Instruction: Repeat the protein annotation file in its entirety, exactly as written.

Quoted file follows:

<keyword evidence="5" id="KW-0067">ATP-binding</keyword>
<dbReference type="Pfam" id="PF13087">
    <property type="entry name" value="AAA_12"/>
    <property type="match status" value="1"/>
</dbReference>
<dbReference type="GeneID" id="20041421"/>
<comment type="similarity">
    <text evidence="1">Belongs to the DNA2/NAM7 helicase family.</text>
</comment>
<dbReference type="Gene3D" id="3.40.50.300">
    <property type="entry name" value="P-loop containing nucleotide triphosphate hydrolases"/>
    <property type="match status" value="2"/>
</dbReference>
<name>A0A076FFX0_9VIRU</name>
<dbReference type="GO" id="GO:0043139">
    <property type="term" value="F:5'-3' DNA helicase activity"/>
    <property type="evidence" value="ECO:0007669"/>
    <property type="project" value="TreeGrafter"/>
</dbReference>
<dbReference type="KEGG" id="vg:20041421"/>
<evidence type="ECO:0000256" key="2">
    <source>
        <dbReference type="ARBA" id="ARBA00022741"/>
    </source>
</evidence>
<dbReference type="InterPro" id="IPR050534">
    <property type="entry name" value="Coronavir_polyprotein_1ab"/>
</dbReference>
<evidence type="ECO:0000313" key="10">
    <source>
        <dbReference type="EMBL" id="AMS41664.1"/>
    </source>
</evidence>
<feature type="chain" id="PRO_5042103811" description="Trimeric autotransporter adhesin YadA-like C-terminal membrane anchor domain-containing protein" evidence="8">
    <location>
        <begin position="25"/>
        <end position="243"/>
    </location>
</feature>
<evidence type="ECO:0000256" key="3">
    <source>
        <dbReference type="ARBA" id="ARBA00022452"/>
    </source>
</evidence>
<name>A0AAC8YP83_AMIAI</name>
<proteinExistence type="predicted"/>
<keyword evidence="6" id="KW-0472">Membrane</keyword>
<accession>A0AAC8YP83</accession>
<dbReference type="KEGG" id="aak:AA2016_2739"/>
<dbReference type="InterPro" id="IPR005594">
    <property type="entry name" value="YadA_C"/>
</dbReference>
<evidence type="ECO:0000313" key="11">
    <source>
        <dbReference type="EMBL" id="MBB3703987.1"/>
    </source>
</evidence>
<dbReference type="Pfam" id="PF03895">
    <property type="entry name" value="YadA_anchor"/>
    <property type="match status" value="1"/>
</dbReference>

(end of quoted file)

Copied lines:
<keyword evidence="5" id="KW-0067">ATP-binding</keyword>
<dbReference type="Pfam" id="PF13087">
    <property type="entry name" value="AAA_12"/>
    <property type="match status" value="1"/>
</dbReference>
<dbReference type="GeneID" id="20041421"/>
<comment type="similarity">
    <text evidence="1">Belongs to the DNA2/NAM7 helicase family.</text>
</comment>
<dbReference type="Gene3D" id="3.40.50.300">
    <property type="entry name" value="P-loop containing nucleotide triphosphate hydrolases"/>
    <property type="match status" value="2"/>
</dbReference>
<name>A0A076FFX0_9VIRU</name>
<dbReference type="GO" id="GO:0043139">
    <property type="term" value="F:5'-3' DNA helicase activity"/>
    <property type="evidence" value="ECO:0007669"/>
    <property type="project" value="TreeGrafter"/>
</dbReference>
<dbReference type="KEGG" id="vg:20041421"/>
<evidence type="ECO:0000256" key="2">
    <source>
        <dbReference type="ARBA" id="ARBA00022741"/>
    </source>
</evidence>
<dbReference type="InterPro" id="IPR050534">
    <property type="entry name" value="Coronavir_polyprotein_1ab"/>
</dbReference>
<evidence type="ECO:0000313" key="10">
    <source>
        <dbReference type="EMBL" id="AMS41664.1"/>
    </source>
</evidence>
<feature type="chain" id="PRO_5042103811" description="Trimeric autotransporter adhesin YadA-like C-terminal membrane anchor domain-containing protein" evidence="8">
    <location>
        <begin position="25"/>
        <end position="243"/>
    </location>
</feature>
<evidence type="ECO:0000256" key="3">
    <source>
        <dbReference type="ARBA" id="ARBA00022452"/>
    </source>
</evidence>
<name>A0AAC8YP83_AMIAI</name>
<proteinExistence type="predicted"/>
<keyword evidence="6" id="KW-0472">Membrane</keyword>
<accession>A0AAC8YP83</accession>
<dbReference type="KEGG" id="aak:AA2016_2739"/>
<dbReference type="InterPro" id="IPR005594">
    <property type="entry name" value="YadA_C"/>
</dbReference>
<evidence type="ECO:0000313" key="11">
    <source>
        <dbReference type="EMBL" id="MBB3703987.1"/>
    </source>
</evidence>
<dbReference type="Pfam" id="PF03895">
    <property type="entry name" value="YadA_anchor"/>
    <property type="match status" value="1"/>
</dbReference>